While this crisis might seem unprecedented, it is not new in the long view of history. Academics across Oxford Humanities are giving us vital context on all aspects of the current pandemic.
Dr Helen Lacey, Lecturer in Late Medieval History in the History Faculty, explains what the Black Death can tell us about the global consequences of a pandemic. In an article in The Conversation, co-written with Professor Andrew Prescott (Glasgow) and Professor Adrian Bell (Reading), she warns: "While the plague that caused the Black Death was very different to the coronavirus that is spreading today, there are some important lessons here for future economic growth. First, governments must take great care to manage the economic fallout. Maintaining the status quo for vested interests can spark unrest and political volatility.
"Second, restricting freedom of movement can cause a violent reaction. How far will our modern, mobile society consent to quarantine, even when it is for the greater good? Plus, we should not underestimate the knee-jerk, psychological reaction. The Black Death saw an increase in xenophobic and antisemitic attacks. Fear and suspicion of non-natives changed trading patterns." The full article is here.
Emma Smith, Professor of Shakespeare Studies and author of This Is Shakespeare, points out that "Shakespeare's life was marked by plague". He may have been working on King Lear while in quarantine. Professor Smith writes: "Shakespeare is not interested in the statistics — what in his time were called the bills of mortality. His fictions reimagine the macro-narrative of epidemic as the micro-narrative of tragedy, setting humane uniqueness against the disease’s obliterating ravages. His work is a cultural prophylactic against understanding disease solely in quantitative terms, a narrative vaccine."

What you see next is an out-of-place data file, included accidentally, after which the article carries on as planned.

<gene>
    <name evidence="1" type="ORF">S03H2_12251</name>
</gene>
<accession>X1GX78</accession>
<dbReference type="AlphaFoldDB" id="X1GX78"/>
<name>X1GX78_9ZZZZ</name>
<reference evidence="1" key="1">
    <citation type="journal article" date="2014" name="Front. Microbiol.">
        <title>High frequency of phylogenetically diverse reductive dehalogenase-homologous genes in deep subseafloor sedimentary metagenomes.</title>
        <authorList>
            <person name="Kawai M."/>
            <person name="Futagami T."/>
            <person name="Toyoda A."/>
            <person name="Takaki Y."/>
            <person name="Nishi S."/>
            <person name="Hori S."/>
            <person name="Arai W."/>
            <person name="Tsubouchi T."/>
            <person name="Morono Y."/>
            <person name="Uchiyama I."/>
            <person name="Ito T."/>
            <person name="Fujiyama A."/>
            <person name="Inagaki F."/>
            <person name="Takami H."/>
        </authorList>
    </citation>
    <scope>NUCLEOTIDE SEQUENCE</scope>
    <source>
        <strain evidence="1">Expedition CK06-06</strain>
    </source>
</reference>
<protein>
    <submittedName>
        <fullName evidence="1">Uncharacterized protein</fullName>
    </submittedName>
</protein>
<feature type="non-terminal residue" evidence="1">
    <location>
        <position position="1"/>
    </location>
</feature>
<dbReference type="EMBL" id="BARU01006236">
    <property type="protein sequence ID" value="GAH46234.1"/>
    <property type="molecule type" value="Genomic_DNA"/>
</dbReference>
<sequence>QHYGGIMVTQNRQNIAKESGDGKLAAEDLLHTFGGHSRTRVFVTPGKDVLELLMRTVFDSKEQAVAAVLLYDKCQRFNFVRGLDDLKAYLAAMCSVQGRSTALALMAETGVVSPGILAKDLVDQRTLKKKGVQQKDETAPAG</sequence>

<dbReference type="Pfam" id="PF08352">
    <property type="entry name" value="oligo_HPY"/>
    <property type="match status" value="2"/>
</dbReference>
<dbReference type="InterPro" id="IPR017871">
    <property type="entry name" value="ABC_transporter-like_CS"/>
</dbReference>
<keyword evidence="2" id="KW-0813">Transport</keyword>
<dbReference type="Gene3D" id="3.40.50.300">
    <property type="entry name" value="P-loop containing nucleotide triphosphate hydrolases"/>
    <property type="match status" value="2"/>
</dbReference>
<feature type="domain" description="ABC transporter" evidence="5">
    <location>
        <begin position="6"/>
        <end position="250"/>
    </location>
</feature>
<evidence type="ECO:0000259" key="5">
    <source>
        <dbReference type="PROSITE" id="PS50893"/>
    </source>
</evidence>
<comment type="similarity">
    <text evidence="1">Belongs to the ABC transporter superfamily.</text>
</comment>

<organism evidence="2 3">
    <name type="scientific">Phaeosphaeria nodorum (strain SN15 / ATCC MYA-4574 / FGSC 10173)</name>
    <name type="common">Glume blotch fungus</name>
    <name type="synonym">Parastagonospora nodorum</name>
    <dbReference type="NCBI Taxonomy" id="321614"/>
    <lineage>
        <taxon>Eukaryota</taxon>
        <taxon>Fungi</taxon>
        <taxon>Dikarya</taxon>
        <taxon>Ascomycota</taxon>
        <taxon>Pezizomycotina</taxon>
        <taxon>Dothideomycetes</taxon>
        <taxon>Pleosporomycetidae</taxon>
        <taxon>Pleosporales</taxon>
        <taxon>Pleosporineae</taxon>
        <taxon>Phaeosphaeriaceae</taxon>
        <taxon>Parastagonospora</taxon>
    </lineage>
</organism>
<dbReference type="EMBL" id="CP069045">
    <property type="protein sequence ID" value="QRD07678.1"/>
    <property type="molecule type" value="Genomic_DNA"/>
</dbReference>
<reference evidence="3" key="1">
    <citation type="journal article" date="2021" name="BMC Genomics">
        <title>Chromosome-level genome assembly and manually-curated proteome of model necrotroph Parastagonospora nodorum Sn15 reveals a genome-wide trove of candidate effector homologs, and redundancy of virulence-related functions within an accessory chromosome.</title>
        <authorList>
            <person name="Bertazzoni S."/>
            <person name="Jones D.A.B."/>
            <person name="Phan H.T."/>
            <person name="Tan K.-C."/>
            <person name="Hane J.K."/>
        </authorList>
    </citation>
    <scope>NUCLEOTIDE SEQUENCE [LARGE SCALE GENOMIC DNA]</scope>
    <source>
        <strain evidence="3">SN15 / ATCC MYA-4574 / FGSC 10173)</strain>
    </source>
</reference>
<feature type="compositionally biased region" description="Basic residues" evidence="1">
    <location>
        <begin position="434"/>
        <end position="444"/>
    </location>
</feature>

Writing in the New York Times, she concludes: "Maybe, like Shakespeare, we should focus not on statistics but on the wonderfully, weirdly, cussedly, irredeemably individual." You can read her full article here.
Mark Harrison, Professor of the History of Medicine, stresses the importance of today's international leaders looking for an ‘exit strategy’ or an end in sight from the current lockdown approach. In an interview with the University's Arts Blog, he says: "Governments will need to ask, how do we de-escalate? What measures do we put in place and can we re-escalate at a later point?"
A blog post on the Voltaire Foundation's website also offers lessons from the Great Plague of Marseille in 1720. Dr Cindy Ermus of the University of Texas at San Antonio writes: "In those first crucial weeks after the start of the outbreak, Marseillais authorities prioritized economic interests over public health. As a result, what began as a few dead aboard a ship became a virulent epidemic that raged in southeastern France for two years."
Chelsea Haith, a DPhil candidate in contemporary English Literature, writes in The Conversation about literature's "vital role to play in framing our responses to the COVID-19 pandemic". She says stories about pandemics, from Homer's Iliad to Stephen King's The Stand, have "offered much in the way of catharsis, ways of processing strong emotion, and political commentary on how human beings respond to public health crises."